Elizabeth Judge, Livermore

Want to have East Avenue reduced to one lane each way?

Better pay attention to eastavecorridorstudy.com. Check out the alternate plans, do the survey and read the frequently asked questions (FAQ) by clicking along the bar at the top of the website.

Livermore has contracted with a transportation consulting company to help with its bike, pedestrian, and trail plans. The company thinks bikers and pedestrians need more room and that two lanes are sufficient for drivers despite the location of two schools, three churches, a community center, fire station, day care center, a major laboratory, and trash and bus routes. Clearly, the Pleasanton consultants never drove on East Avenue pre-Covid 19!

East Avenue extends from Vasco to South Livermore and has bike lanes from Vasco to Jefferson just east of Rotten Robbie’s gas station. Extending bike lanes all the way west to South Livermore would be a simple solution (though it is unclear where bikes could go from there). However, this means eliminating the popular on-street parking at the west end.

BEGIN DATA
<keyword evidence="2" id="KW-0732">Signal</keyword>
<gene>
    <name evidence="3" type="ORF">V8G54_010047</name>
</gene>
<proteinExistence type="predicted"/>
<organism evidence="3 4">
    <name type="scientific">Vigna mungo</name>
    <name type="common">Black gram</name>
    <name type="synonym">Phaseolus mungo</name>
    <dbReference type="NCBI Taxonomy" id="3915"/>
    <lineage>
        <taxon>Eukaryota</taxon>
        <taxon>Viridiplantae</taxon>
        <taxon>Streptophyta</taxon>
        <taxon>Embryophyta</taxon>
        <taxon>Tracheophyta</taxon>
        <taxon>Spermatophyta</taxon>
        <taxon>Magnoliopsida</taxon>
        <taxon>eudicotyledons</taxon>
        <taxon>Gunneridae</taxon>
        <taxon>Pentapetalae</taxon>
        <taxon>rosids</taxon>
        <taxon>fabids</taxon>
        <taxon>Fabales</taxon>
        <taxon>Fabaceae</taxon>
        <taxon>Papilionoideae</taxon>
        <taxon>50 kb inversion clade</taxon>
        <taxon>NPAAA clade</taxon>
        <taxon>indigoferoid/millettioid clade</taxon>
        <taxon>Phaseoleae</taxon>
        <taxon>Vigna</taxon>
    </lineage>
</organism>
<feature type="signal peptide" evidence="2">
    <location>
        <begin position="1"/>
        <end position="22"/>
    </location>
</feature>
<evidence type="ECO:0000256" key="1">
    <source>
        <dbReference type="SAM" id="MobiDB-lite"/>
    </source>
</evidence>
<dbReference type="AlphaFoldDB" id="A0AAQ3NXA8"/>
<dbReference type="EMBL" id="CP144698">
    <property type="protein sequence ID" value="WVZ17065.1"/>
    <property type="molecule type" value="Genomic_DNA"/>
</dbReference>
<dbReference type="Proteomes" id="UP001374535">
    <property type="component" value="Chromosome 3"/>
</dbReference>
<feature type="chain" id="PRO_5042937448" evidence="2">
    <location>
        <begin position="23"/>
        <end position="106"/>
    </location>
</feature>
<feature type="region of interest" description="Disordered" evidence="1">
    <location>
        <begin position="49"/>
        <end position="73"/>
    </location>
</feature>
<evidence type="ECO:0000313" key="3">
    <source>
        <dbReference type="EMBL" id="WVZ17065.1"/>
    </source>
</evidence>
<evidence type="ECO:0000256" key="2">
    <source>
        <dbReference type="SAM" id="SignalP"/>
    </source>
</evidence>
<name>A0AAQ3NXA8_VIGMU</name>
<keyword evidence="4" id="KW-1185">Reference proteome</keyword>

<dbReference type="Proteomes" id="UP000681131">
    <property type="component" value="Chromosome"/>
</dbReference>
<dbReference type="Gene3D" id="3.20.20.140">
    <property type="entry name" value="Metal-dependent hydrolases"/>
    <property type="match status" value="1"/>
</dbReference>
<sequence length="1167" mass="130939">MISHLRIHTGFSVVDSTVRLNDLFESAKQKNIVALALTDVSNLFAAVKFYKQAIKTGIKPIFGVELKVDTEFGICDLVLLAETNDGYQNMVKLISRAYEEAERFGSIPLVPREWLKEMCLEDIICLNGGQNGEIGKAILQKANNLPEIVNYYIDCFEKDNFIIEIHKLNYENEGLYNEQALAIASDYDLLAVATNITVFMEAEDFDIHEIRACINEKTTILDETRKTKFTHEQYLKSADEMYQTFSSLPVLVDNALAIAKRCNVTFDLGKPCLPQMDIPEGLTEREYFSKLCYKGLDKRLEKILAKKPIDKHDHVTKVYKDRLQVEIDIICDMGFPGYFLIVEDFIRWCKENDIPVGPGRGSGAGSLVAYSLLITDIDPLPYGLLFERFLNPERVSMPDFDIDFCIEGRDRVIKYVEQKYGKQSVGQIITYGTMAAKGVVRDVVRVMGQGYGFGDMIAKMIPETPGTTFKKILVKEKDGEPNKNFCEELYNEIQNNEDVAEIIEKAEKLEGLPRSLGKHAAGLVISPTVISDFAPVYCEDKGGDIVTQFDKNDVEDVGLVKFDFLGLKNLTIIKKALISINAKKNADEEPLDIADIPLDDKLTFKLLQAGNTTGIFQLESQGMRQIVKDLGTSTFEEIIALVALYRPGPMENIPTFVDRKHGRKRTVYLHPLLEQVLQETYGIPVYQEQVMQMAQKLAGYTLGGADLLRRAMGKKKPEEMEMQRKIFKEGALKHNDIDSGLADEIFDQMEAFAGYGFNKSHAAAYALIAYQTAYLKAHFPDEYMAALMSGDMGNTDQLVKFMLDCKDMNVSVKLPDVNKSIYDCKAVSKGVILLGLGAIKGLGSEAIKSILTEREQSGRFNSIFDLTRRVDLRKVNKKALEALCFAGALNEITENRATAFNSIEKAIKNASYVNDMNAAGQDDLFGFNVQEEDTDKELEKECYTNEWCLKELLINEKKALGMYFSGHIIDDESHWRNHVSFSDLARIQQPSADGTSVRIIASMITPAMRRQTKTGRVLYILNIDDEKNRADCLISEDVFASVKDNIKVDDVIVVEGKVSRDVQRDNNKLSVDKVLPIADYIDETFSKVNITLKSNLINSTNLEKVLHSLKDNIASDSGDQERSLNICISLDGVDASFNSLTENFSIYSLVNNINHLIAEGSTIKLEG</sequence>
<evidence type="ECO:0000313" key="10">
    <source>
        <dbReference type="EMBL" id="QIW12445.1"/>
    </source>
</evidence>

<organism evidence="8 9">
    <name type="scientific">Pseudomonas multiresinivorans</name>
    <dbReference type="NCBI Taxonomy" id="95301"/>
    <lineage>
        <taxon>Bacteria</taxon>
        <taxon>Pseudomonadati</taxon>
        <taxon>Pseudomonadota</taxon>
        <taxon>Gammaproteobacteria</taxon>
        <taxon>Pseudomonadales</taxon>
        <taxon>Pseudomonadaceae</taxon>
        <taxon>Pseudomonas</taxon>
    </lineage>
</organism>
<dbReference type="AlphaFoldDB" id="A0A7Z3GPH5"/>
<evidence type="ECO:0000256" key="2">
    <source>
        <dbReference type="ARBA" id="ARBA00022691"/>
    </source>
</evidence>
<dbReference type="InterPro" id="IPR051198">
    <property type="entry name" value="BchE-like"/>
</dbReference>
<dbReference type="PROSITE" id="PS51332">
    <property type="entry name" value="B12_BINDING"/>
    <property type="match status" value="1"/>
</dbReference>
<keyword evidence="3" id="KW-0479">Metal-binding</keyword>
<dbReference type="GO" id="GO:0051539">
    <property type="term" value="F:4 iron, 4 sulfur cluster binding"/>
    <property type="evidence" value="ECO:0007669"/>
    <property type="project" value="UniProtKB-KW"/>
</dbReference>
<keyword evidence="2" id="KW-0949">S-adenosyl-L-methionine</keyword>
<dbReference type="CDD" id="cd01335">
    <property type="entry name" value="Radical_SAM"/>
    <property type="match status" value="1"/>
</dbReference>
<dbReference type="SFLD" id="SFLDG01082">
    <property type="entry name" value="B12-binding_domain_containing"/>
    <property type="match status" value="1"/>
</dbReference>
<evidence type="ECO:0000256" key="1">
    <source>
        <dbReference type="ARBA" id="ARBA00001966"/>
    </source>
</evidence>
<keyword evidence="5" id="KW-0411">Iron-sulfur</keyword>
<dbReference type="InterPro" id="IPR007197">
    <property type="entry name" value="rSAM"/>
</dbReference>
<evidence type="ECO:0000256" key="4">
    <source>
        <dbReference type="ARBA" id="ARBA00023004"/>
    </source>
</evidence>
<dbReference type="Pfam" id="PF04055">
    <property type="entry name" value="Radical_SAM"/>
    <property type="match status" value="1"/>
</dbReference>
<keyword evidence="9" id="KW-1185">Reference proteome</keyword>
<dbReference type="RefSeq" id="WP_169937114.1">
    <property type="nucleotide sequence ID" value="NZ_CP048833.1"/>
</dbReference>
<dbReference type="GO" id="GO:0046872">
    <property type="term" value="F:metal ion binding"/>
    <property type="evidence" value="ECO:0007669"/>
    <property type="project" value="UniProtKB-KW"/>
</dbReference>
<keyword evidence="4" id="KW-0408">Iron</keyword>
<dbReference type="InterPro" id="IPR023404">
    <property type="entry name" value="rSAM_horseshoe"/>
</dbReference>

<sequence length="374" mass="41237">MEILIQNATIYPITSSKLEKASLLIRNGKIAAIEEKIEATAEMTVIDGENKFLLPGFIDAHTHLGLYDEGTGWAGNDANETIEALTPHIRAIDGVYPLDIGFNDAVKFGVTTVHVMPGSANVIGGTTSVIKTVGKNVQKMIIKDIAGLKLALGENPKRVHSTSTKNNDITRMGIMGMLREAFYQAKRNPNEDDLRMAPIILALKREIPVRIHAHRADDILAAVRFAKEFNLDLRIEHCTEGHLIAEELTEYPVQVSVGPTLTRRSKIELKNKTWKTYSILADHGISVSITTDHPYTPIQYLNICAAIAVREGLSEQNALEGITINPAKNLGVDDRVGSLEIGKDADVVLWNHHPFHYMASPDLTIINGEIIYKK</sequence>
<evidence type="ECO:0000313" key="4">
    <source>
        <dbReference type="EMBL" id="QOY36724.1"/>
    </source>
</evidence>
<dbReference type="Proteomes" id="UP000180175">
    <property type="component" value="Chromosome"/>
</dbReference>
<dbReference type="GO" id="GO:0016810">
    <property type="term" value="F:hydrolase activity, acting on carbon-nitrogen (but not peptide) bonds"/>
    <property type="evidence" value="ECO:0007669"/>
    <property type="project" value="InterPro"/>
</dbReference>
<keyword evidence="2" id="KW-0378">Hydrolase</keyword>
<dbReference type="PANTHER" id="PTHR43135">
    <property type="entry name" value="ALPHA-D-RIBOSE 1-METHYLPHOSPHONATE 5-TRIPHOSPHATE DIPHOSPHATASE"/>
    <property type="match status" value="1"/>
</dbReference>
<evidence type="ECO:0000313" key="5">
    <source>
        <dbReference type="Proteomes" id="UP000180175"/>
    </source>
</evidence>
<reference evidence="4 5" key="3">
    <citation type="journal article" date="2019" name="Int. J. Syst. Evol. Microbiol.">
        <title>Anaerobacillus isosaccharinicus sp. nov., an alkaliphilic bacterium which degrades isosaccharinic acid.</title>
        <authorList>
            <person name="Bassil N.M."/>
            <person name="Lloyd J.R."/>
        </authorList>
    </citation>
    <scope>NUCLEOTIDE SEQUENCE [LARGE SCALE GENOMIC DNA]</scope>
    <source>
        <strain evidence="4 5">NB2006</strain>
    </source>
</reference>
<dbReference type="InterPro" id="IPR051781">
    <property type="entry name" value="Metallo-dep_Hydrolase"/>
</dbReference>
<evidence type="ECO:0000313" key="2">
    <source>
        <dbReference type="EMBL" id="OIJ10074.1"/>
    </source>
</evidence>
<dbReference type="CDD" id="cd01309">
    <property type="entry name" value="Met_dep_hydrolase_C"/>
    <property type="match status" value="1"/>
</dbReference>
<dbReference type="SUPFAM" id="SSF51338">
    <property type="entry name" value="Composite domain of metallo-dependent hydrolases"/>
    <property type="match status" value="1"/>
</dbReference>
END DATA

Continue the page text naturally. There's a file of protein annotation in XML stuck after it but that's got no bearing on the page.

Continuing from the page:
Rather than thinking outside the box to find parking elsewhere, consultants find it more desirable to eliminate two lanes of traffic. Parking is more important than traffic flow, evidently.

Widening sidewalks is on the table as well, but not for riding bikes there. Possibly, it accommodates parents with double wide strollers. A tragic fatality last year caused added interest in pedestrian safety.

Lighting will be increased for all alternatives. Increased crosswalks and accentuating them would be helpful provided pedestrians used them. Jaywalking is common on East Avenue.

Not many folks are paying attention to this study, therefore, it would behoove the city to make any changes using paint only. This way, whenever we get beyond Covid, it will not cost another fortune to fix the mess these plans could cause.

Given the history this city has of ignoring public input gained by costly opinion processes, drivers had better investigate alternative routes.